The global population reached 8 billion in 2022, and the United Nations estimates that it will reach almost 10.4 billion by the 2080s. This significant growth has had a compelling impact on the environment, including water pollution, smog, and waste.
While many individuals have made an effort to be environmentally conscious, it's simply not enough. To tackle this global crisis on a grander scale, we need more expert professionals who can create and deploy modern solutions.
Where can these experts be found? With STEM education for students. With a strong foundation in science, technology, engineering, and math starting from early childhood, we can raise a generation of problem-solvers ready to make a difference.
So how can we as educators, parents and counselors prepare the next generation to overcome environmental problems and fill future STEM jobs? First, we must ask ourselves how we can best prepare our students for the future. The answer is simple: by emphasizing STEM education from an early age.
With more than 10.4 million STEM jobs in the U.S. alone and an anticipated increase to 11.5 million by 2032, coming generations must be equipped with the necessary skills to tackle environmental concerns. Fortunately, many of these jobs will be in the environmental sector, playing a crucial role in advancing sustainability efforts and mitigating the impact on our planet.
Today, a wide range of STEM careers within the Department of Energy are dedicated to cleaning water sources, reducing carbon emissions, fighting pollution and finding ways to recycle and reduce waste. According to the U.S. Bureau of Labor Statistics, solar photovoltaic installers, wind turbine technicians, and environmental and conservation scientists are a few of the projected fastest-growing STEM occupations that will directly contribute to environmental efforts.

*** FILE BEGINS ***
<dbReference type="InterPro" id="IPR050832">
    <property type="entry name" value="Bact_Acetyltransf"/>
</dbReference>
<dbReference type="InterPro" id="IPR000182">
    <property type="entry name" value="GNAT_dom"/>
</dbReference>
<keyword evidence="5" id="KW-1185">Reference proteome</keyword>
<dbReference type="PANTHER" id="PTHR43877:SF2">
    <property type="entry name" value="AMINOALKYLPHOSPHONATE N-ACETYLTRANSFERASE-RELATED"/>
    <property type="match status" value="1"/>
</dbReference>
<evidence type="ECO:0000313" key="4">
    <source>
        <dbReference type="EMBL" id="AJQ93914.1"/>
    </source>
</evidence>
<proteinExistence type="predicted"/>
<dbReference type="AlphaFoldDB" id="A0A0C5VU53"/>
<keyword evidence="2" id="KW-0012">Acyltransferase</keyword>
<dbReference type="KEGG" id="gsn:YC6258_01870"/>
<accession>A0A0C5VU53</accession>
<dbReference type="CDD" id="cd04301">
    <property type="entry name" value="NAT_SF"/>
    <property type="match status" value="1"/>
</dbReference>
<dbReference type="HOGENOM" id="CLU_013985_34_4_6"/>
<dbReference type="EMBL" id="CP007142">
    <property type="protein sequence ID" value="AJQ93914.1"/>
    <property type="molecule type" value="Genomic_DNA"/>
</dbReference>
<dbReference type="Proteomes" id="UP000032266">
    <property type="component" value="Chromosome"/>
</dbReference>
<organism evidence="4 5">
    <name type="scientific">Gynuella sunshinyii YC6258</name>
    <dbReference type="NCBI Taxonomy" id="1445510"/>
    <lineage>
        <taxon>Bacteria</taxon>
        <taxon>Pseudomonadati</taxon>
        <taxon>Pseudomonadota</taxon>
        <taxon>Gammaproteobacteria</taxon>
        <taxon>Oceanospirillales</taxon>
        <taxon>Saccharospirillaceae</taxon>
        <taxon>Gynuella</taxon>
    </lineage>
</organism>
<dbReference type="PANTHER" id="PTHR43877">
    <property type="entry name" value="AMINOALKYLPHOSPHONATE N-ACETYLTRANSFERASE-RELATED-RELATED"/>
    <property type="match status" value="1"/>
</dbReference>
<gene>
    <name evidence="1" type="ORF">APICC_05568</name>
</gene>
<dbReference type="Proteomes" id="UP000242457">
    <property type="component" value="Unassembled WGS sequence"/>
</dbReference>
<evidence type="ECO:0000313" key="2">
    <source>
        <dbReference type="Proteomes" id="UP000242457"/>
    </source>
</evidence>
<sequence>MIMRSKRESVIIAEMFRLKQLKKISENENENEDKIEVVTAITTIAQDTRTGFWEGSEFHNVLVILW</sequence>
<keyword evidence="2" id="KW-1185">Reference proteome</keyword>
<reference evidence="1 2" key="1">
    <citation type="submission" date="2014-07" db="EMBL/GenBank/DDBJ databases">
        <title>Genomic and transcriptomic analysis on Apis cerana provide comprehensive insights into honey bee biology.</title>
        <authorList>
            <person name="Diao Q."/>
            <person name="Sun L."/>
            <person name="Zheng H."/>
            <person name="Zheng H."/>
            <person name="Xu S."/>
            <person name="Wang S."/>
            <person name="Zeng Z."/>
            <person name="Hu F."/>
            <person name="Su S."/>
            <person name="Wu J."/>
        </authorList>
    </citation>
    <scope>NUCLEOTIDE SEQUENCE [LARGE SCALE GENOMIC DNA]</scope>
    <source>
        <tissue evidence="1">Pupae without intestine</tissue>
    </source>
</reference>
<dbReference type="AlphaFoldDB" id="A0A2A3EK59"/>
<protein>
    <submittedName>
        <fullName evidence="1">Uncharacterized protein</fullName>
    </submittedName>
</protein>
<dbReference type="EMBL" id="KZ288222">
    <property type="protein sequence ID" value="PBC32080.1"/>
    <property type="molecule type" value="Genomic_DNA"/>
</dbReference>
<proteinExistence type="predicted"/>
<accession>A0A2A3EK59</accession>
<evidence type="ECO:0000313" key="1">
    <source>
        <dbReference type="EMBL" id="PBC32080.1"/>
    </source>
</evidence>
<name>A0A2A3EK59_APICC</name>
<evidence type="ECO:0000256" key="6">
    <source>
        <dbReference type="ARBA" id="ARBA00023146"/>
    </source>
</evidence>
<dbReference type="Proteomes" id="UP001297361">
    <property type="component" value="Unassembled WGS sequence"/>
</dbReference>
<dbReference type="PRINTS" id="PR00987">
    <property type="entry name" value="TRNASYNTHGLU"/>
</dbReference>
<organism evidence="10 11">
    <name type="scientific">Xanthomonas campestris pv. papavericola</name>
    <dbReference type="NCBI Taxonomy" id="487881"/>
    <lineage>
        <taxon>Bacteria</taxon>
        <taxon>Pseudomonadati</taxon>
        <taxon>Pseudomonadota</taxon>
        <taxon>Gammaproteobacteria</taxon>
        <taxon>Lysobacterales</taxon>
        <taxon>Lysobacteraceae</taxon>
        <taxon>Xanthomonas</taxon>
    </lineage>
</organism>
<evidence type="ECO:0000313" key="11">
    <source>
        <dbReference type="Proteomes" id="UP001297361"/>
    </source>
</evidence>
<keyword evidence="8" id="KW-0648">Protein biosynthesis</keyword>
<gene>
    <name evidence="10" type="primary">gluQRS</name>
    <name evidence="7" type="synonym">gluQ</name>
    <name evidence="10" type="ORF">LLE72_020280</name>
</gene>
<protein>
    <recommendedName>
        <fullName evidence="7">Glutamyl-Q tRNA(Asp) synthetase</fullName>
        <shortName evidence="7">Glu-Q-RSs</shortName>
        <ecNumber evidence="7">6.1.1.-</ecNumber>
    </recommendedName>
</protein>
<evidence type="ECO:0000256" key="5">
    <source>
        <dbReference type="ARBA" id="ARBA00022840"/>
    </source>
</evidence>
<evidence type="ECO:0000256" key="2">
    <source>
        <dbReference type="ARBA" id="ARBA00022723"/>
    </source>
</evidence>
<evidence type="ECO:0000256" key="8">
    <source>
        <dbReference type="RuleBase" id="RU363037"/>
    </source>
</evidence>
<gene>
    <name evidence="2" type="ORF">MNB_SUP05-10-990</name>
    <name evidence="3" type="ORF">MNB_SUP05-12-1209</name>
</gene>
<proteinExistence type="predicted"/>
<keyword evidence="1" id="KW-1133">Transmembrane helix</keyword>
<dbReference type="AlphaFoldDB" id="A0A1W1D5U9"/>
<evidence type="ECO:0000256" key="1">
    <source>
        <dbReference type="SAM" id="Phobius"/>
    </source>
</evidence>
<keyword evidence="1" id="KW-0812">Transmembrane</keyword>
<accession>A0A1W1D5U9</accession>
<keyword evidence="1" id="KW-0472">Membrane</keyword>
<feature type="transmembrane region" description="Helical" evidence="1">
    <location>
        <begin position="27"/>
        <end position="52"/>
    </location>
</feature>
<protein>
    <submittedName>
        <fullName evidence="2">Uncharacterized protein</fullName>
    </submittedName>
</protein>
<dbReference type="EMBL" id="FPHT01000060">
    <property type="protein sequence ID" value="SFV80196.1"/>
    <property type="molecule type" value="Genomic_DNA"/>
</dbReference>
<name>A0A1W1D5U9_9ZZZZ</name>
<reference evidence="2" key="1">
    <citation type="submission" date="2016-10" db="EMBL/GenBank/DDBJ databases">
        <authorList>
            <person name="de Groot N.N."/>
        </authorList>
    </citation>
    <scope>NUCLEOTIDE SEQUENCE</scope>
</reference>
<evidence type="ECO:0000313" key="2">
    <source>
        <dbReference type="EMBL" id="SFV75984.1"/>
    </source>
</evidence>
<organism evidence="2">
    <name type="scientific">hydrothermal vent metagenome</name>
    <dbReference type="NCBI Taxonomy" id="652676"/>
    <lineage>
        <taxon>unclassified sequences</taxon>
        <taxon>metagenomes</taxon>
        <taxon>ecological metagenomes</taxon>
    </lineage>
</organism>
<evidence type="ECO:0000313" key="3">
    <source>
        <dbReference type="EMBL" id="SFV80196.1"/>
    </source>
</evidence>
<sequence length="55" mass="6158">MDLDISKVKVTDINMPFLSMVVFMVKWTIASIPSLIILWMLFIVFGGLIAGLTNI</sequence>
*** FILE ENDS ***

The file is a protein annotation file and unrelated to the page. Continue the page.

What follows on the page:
Students need to be prepared for these important roles. At its core, STEM-related learning guides students to use innovation, creativity, critical thinking and collaboration across multiple fields to overcome challenges. And because STEM has real-world connections, it raises social and environmental awareness among those who are engaged in it.
Study after study shows that exposing students to STEM concepts in early childhood helps them lay a foundation for knowledge that they will build on as they get older. The skills that they develop can be manipulated to provide real-world solutions to problems. Whether that's changing the capabilities of technology or pushing the boundaries of science, STEM teaches students to adapt and overcome.
We can't solve every issue we've caused on Earth before we pass it on to the next generation. However, we can equip them with the tools and knowledge they need to create a cleaner, brighter future for those who come after them.
Every child has the potential to become a future leader and solver of problems, and we must provide them with the necessary preparation.
Jana Johnson teaches biology, physical science and AP environmental science for Arkansas Virtual Academy. She has been in education for 17 years. She earned her bachelor's degree in biology and a master's degree in curriculum and instruction from Arkansas State University. She resides in Jonesboro.